Kinesins are a family of motor proteins found in multicellular organisms. They function as 'little engines' within the cells and transport molecular cargo along microtubules, among other activities. The microtubules -- 25 nanometers thick or one ten- thousandth the diameter of a human hair -- are hollow cylinders of the protein tubulin. They are extremely dynamic and have the ability to grow and shrink as the cell changes shape.
"We are trying to get under the hood of these motors and understand what makes their sequences unique," said William Hancock, professor of biomedical engineering, Penn State. "Because they carry out so many vital functions in the cells of the body, we really want to understand how they operate at the molecular level."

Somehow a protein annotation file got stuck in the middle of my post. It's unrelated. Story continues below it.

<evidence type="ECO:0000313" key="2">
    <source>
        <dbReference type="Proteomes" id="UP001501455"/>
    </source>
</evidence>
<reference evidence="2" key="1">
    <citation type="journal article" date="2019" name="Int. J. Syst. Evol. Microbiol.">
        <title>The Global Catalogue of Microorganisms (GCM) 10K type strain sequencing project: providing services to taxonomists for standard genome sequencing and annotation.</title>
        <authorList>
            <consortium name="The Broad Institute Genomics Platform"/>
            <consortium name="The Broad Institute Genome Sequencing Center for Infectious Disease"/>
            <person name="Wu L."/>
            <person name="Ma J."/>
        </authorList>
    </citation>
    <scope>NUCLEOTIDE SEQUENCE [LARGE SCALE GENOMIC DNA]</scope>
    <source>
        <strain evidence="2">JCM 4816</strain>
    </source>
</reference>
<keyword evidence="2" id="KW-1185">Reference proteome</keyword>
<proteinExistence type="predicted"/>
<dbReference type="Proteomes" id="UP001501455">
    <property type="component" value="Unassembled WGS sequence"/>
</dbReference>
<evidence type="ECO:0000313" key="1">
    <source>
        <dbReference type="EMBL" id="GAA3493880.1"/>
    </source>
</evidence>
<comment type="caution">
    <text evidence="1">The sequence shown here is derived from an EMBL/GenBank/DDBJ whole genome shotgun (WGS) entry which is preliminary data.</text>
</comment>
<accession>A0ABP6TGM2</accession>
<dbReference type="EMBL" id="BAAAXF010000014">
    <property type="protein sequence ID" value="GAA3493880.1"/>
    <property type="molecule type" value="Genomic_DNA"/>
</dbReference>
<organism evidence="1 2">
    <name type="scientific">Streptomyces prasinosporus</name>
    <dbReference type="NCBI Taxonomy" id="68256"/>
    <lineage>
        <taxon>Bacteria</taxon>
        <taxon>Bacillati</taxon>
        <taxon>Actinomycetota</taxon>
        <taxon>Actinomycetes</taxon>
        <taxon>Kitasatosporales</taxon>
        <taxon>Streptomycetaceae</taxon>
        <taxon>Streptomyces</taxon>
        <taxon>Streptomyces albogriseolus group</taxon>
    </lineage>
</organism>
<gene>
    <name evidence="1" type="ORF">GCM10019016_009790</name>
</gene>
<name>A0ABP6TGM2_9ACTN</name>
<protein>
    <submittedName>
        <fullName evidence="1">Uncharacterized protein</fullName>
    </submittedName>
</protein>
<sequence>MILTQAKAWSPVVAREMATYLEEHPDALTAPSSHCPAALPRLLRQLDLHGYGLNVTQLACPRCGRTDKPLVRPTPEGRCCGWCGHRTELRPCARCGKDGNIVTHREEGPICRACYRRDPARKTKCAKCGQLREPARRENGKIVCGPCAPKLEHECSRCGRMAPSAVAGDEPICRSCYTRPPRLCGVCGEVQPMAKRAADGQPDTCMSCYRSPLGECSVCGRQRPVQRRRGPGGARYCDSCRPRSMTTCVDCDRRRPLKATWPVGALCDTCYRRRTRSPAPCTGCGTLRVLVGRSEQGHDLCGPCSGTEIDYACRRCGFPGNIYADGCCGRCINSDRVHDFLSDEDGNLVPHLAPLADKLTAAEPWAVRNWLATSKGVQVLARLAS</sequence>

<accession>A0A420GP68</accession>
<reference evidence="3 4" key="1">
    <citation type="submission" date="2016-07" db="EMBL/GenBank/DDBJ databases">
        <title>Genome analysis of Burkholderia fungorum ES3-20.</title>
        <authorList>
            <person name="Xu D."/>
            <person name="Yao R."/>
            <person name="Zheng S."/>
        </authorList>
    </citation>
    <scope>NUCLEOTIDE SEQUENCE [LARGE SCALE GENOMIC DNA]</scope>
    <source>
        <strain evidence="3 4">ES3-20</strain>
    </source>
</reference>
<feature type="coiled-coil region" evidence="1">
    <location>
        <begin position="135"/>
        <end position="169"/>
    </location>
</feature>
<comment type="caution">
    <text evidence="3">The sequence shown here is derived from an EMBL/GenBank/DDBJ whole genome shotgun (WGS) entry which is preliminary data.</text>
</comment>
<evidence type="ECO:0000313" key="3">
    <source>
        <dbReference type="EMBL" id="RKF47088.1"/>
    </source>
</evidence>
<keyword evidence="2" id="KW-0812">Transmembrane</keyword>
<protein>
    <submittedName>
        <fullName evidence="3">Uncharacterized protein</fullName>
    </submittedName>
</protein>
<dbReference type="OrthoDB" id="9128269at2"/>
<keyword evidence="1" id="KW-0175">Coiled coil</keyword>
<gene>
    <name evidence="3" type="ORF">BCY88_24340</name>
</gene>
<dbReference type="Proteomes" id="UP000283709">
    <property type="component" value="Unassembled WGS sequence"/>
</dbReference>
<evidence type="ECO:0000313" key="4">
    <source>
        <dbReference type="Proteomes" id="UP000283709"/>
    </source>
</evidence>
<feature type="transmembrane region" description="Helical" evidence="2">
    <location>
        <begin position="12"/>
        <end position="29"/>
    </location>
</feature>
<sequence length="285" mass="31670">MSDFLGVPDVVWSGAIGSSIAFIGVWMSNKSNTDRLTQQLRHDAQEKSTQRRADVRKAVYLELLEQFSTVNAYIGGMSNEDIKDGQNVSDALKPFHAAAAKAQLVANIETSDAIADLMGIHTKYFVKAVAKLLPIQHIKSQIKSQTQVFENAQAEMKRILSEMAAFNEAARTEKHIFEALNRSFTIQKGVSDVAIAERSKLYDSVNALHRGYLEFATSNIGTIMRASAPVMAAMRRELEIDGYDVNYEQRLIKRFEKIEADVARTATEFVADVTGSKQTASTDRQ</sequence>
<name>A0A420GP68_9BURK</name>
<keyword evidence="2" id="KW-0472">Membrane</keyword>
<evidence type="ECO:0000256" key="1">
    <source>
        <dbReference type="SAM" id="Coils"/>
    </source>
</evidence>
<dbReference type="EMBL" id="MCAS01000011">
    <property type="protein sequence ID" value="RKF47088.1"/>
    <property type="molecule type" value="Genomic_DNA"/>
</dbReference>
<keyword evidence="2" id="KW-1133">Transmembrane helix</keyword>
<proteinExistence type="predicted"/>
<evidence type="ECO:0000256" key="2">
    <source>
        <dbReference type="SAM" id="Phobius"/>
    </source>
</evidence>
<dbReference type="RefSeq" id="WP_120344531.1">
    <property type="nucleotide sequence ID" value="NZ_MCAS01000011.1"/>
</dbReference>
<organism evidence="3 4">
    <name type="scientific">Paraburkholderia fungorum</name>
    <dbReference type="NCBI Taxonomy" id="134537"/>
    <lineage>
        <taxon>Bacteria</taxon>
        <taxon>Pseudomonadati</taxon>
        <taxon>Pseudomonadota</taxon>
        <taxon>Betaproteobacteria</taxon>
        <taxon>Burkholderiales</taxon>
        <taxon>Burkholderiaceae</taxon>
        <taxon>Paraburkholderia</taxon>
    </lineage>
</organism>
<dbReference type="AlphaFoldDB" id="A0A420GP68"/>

In total, there are 45 different kinesin motor proteins in humans. Hancock and Yalei Chen, graduate student in cell and developmental biology, Penn State's Huck Institute of the Life Sciences, tracked the movements of individual fluorescently-tagged kinesin-5 molecules in the laboratory and found that the motor pauses at the end of the microtubules. It then generates pushing forces, which slide the microtubules apart and essentially allow the motor to grow the microtubules. The researchers reported their results in a recent issue of Nature Communications.